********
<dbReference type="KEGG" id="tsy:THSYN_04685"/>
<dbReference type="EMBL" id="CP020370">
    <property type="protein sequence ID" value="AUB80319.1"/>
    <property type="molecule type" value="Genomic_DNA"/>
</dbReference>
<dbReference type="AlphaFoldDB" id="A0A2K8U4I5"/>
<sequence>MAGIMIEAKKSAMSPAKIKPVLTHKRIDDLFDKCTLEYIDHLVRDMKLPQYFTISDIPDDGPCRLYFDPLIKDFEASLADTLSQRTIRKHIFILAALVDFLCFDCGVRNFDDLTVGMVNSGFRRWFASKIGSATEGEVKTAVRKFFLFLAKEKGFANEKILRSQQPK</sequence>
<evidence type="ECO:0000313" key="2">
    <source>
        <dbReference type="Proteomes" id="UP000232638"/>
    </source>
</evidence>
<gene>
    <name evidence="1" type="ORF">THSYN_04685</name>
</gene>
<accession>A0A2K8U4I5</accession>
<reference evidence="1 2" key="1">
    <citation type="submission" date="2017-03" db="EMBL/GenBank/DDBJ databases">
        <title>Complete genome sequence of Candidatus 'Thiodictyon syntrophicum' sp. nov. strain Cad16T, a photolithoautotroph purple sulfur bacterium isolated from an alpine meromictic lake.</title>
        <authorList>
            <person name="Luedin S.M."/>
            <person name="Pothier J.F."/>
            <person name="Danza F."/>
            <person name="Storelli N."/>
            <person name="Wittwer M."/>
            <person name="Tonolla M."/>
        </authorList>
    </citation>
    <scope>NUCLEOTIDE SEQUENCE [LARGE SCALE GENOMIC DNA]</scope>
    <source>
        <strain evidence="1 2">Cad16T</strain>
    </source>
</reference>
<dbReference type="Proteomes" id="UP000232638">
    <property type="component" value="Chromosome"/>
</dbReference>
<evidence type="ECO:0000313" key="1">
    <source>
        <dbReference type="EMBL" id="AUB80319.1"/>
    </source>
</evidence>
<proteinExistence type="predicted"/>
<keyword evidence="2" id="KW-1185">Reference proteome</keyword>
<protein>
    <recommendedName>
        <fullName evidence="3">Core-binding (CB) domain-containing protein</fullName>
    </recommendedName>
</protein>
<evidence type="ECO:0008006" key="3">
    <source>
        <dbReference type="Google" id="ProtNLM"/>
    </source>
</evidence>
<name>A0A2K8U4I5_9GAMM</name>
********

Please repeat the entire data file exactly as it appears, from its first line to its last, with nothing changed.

<dbReference type="KEGG" id="tsy:THSYN_04685"/>
<dbReference type="EMBL" id="CP020370">
    <property type="protein sequence ID" value="AUB80319.1"/>
    <property type="molecule type" value="Genomic_DNA"/>
</dbReference>
<dbReference type="AlphaFoldDB" id="A0A2K8U4I5"/>
<sequence>MAGIMIEAKKSAMSPAKIKPVLTHKRIDDLFDKCTLEYIDHLVRDMKLPQYFTISDIPDDGPCRLYFDPLIKDFEASLADTLSQRTIRKHIFILAALVDFLCFDCGVRNFDDLTVGMVNSGFRRWFASKIGSATEGEVKTAVRKFFLFLAKEKGFANEKILRSQQPK</sequence>
<evidence type="ECO:0000313" key="2">
    <source>
        <dbReference type="Proteomes" id="UP000232638"/>
    </source>
</evidence>
<gene>
    <name evidence="1" type="ORF">THSYN_04685</name>
</gene>
<accession>A0A2K8U4I5</accession>
<reference evidence="1 2" key="1">
    <citation type="submission" date="2017-03" db="EMBL/GenBank/DDBJ databases">
        <title>Complete genome sequence of Candidatus 'Thiodictyon syntrophicum' sp. nov. strain Cad16T, a photolithoautotroph purple sulfur bacterium isolated from an alpine meromictic lake.</title>
        <authorList>
            <person name="Luedin S.M."/>
            <person name="Pothier J.F."/>
            <person name="Danza F."/>
            <person name="Storelli N."/>
            <person name="Wittwer M."/>
            <person name="Tonolla M."/>
        </authorList>
    </citation>
    <scope>NUCLEOTIDE SEQUENCE [LARGE SCALE GENOMIC DNA]</scope>
    <source>
        <strain evidence="1 2">Cad16T</strain>
    </source>
</reference>
<dbReference type="Proteomes" id="UP000232638">
    <property type="component" value="Chromosome"/>
</dbReference>
<evidence type="ECO:0000313" key="1">
    <source>
        <dbReference type="EMBL" id="AUB80319.1"/>
    </source>
</evidence>
<proteinExistence type="predicted"/>
<keyword evidence="2" id="KW-1185">Reference proteome</keyword>
<protein>
    <recommendedName>
        <fullName evidence="3">Core-binding (CB) domain-containing protein</fullName>
    </recommendedName>
</protein>
<evidence type="ECO:0008006" key="3">
    <source>
        <dbReference type="Google" id="ProtNLM"/>
    </source>
</evidence>
<name>A0A2K8U4I5_9GAMM</name>